By BILL DRAPER
KANSAS CITY, Mo. - A national syndicate will offer replacement "Doonesbury" comic strips to newspapers that don't want to run a series that uses graphic imagery to lampoon a Texas law requiring women to have an ultrasound before an abortion, executives said Friday.
A handful of newspapers say they won't run next week's series, while several others said the strips will move from the comics to opinion pages or websites only. Many already publish the strip by cartoonist Garry Trudeau, whose sarcastic swipes at society's foibles have a history of giving headaches to newspaper editors, on editorial pages.
"We run 'Doonesbury' on our op-ed page, and this series is an example of why," said David Averill, editorial page editor for the Tulsa World. "Many of our readers will disagree with the political stance the series takes, and some will be offended by the clinical language. I believe, however, that this series of strips is appropriate to the abortion debate and appropriate to our op-ed pages."
The comic strips feature a woman who goes to an abortion clinic and is confronted by several people who suggest she should be ashamed. Among them is a doctor who reads a script on behalf of Texas Gov. Rick Perry welcoming her to a "compulsory transvaginal exam," and a middle-aged legislator who calls her a "slut."
One panel equates the invasive procedure to rape and describes the device used to perform it as a "10-inch shaming wand."
"Our readers are accustomed to pointed political and social commentary in strips like 'Doonesbury' and 'Mallard Fillmore,"' Tom McNiff, managing editor of The Gainesville Sun and Ocala Star-Banner in central Florida, said in an emailed statement explaining the decision not to run the series. "But the language the author used to make his point in two of the strips was quite graphic for a general readership."
Trudeau said Friday that "it would have been a little surprising" if there hadn't been any pushback against the series.
"Abortion remains a deeply contentious subject. Having said that, the goal is definitely not to antagonize editors and get booted from papers," he said in an email to The Associated Press. "It's just an occupational risk."
Texas' law does not specify the type of sonogram a woman must receive, but a transvaginal ultrasound is necessary to meet requirements that the doctor show the woman an image of the fetus, describe its features and make the fetal heartbeat audible in the first trimester. The procedure uses a wand inserted in the vagina to yield an image instead of a wand rubbed over a woman's belly.
Asked for comment on the "Doonesbury" series, Perry spokesman Catherine Frazier said the governor is proud of his leadership on the sonogram law.
"The decision to end a life is not funny," Frazier said. "There is nothing comic about this tasteless interpretation of legislation we have passed in Texas to ensure that women have all the facts when making a life-ending decision."
Sue Roush, managing editor at the Universal UClick syndicate, said newspapers uncomfortable with the abortion law series have the option of a set of substitute strips.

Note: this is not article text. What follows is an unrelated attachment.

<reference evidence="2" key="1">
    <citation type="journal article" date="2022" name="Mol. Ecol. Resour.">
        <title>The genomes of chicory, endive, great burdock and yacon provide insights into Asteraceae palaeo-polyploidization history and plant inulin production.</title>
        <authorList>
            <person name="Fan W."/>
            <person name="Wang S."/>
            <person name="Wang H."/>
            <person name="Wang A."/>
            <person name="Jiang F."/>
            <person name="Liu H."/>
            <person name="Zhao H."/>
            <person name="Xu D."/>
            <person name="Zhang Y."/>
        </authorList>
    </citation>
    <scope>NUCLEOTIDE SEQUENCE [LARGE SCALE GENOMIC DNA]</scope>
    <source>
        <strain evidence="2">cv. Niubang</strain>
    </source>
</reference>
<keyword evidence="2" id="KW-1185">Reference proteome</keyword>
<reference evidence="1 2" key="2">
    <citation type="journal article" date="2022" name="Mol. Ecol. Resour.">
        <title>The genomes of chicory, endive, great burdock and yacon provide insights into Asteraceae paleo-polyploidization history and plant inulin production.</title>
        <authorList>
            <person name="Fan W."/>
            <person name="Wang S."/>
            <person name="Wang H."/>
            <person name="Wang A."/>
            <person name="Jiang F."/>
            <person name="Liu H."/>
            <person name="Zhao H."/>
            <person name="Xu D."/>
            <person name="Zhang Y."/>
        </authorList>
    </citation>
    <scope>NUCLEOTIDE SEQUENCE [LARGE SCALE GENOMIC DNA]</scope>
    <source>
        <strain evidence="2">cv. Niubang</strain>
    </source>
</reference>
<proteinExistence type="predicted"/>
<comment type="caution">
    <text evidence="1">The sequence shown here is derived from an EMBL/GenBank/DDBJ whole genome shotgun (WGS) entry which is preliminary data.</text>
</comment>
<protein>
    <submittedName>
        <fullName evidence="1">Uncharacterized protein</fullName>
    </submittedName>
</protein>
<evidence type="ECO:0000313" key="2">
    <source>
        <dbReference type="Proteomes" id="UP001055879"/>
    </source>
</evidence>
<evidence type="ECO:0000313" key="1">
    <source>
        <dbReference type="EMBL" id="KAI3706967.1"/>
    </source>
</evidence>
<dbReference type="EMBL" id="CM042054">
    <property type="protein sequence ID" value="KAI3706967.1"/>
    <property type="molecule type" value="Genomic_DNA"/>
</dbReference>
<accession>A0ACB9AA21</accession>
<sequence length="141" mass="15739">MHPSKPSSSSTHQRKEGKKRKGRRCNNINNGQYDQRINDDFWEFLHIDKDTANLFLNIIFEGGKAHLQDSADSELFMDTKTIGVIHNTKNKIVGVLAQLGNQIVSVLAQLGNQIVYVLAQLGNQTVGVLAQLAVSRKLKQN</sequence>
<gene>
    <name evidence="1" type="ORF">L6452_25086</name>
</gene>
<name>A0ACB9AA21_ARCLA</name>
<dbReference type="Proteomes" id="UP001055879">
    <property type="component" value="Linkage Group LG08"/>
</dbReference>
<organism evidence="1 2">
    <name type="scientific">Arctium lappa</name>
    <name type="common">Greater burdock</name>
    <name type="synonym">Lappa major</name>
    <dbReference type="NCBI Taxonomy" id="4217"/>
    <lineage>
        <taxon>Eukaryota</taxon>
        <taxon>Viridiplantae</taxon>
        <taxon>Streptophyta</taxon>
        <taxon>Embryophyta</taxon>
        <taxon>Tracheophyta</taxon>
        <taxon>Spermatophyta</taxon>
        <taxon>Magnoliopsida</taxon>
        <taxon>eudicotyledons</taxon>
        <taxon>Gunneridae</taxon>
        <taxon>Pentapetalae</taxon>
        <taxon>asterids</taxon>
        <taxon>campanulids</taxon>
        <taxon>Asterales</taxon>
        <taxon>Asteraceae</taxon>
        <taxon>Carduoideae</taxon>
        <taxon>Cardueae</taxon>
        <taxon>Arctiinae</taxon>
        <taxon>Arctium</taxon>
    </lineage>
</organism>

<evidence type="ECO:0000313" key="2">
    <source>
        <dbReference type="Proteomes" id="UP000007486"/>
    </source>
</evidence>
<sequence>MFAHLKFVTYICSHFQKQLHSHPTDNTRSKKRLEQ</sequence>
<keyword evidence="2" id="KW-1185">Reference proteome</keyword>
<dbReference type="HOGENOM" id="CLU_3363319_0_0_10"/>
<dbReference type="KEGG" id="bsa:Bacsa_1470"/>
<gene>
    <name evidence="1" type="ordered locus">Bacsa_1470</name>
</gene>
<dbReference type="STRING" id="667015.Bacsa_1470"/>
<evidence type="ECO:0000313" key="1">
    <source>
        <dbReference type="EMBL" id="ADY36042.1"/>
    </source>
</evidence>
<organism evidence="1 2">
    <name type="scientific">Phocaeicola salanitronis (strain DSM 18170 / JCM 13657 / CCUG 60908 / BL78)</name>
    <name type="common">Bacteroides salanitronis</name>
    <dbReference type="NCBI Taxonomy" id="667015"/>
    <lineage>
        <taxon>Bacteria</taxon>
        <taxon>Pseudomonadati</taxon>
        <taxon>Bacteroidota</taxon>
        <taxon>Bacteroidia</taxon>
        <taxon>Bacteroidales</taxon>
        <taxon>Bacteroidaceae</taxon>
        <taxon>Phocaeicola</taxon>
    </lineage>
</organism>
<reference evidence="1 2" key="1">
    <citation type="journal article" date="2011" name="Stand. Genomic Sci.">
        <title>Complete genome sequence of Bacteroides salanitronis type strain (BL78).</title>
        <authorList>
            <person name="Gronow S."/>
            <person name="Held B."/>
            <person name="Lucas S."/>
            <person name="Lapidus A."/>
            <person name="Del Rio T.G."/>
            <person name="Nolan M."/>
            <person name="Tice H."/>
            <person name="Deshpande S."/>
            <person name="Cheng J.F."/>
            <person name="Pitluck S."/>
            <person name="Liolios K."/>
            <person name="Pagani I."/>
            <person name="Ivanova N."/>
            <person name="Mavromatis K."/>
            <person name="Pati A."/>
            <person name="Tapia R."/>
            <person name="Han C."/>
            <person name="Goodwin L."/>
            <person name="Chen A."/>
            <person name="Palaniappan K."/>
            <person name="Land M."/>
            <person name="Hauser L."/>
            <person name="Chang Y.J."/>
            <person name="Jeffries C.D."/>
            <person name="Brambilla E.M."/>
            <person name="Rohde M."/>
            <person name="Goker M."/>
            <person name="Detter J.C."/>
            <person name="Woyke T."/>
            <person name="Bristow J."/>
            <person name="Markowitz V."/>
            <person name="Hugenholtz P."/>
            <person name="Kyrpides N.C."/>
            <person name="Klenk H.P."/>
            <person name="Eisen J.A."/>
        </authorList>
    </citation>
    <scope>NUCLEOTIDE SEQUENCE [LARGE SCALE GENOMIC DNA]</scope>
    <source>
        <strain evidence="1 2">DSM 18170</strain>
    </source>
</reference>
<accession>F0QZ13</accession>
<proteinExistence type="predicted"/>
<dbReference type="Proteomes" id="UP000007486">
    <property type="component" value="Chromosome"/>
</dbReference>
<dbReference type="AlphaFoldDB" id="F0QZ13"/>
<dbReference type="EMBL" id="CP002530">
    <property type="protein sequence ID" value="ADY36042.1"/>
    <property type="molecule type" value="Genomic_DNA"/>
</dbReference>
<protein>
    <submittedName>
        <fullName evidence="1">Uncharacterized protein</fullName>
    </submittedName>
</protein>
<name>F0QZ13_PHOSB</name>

Steve Shirk, manager editor of The Kansas City Star, said his paper would use the replacements in the comics section while moving the abortion series to the opinion page.
"We felt the content was too much for many of the readers of our family friendly comic page," Shirk said. "We felt that (op-ed) page was more appropriate for that story line."
Dennis Ryerson, editor of the Indianapolis Star, said the newspaper would use an earlier "Doonesbury" strip instead.
"We simply don't want to be part of the personalization and debasement of political discourse. We've had too much of that from all sides," Ryerson said.
Chris Mele, executive editor of the Pocono Record in Stroudsburg, Pa., said the paper will run the replacement strips during the week, but the Texas series will appear March 18 on the front of its op-ed section. He said the paper would try to "have a dialogue" with its readers about the debate.
Universal UClick president Lee Salem said he wouldn't be surprised if 20 to 30 of the 1,400 newspapers that carry "Doonesbury" decided to opt out and run the replacements.
"Once every five or six months there's usually something in 'Doonesbury' that causes a stir. Every two or three years there's something that causes a bigger stir," Salem said. "Historically, that's par for the course with 'Doonesbury' because Garry explores topics on comics pages that are not normally there."
Six installments of "Doonesbury" satirizing the anti-abortion movie "The Silent Scream" were canceled in 1985 when the syndicate decided they were too controversial to be distributed.
Other states have enacted laws requiring pre-abortion ultrasounds, although Virginia removed a provision from its measure that specifically called for the invasive exam. The measure in its original form had become a target of national political columnists and the word "transvaginal" was mocked and parodied on "Saturday Night Live" and "The Daily Show with Jon Stewart."
Associated Press writers Matt Moore in Philadelphia; Mitch Stacy in Tampa Bay, Fla.; and Chris Tomlinson in Austin, Texas, contributed to this report.